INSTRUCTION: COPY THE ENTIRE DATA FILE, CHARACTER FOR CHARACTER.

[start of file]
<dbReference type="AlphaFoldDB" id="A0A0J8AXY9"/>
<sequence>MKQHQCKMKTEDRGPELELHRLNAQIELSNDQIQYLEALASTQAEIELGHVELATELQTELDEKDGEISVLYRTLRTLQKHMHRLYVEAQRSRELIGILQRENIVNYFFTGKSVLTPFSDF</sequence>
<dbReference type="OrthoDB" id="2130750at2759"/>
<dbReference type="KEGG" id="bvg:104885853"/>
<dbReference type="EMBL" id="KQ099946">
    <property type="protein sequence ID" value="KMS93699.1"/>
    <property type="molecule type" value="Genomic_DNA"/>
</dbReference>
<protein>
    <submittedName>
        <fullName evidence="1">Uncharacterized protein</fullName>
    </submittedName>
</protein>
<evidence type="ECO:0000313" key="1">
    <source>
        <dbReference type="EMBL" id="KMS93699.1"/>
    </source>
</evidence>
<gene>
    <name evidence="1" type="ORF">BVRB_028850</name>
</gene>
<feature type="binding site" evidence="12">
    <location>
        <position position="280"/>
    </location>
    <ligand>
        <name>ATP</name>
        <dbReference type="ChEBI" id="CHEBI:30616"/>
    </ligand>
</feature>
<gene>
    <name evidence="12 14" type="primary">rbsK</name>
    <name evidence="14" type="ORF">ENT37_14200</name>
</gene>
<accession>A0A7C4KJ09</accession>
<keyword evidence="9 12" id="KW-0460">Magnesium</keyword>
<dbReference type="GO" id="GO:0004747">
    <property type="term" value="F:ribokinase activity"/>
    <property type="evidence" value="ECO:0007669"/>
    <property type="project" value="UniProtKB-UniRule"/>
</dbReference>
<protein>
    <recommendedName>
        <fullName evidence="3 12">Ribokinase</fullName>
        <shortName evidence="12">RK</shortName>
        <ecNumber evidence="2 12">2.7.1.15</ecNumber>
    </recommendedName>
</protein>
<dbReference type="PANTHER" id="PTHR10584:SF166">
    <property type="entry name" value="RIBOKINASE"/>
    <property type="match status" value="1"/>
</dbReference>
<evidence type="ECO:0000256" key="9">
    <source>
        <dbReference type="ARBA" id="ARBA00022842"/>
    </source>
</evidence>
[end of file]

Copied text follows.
<dbReference type="AlphaFoldDB" id="A0A0J8AXY9"/>
<sequence>MKQHQCKMKTEDRGPELELHRLNAQIELSNDQIQYLEALASTQAEIELGHVELATELQTELDEKDGEISVLYRTLRTLQKHMHRLYVEAQRSRELIGILQRENIVNYFFTGKSVLTPFSDF</sequence>
<dbReference type="OrthoDB" id="2130750at2759"/>
<dbReference type="KEGG" id="bvg:104885853"/>
<dbReference type="EMBL" id="KQ099946">
    <property type="protein sequence ID" value="KMS93699.1"/>
    <property type="molecule type" value="Genomic_DNA"/>
</dbReference>
<protein>
    <submittedName>
        <fullName evidence="1">Uncharacterized protein</fullName>
    </submittedName>
</protein>
<evidence type="ECO:0000313" key="1">
    <source>
        <dbReference type="EMBL" id="KMS93699.1"/>
    </source>
</evidence>
<gene>
    <name evidence="1" type="ORF">BVRB_028850</name>
</gene>
<feature type="binding site" evidence="12">
    <location>
        <position position="280"/>
    </location>
    <ligand>
        <name>ATP</name>
        <dbReference type="ChEBI" id="CHEBI:30616"/>
    </ligand>
</feature>
<gene>
    <name evidence="12 14" type="primary">rbsK</name>
    <name evidence="14" type="ORF">ENT37_14200</name>
</gene>
<accession>A0A7C4KJ09</accession>
<keyword evidence="9 12" id="KW-0460">Magnesium</keyword>
<dbReference type="GO" id="GO:0004747">
    <property type="term" value="F:ribokinase activity"/>
    <property type="evidence" value="ECO:0007669"/>
    <property type="project" value="UniProtKB-UniRule"/>
</dbReference>
<protein>
    <recommendedName>
        <fullName evidence="3 12">Ribokinase</fullName>
        <shortName evidence="12">RK</shortName>
        <ecNumber evidence="2 12">2.7.1.15</ecNumber>
    </recommendedName>
</protein>
<dbReference type="PANTHER" id="PTHR10584:SF166">
    <property type="entry name" value="RIBOKINASE"/>
    <property type="match status" value="1"/>
</dbReference>
<evidence type="ECO:0000256" key="9">
    <source>
        <dbReference type="ARBA" id="ARBA00022842"/>
    </source>
</evidence>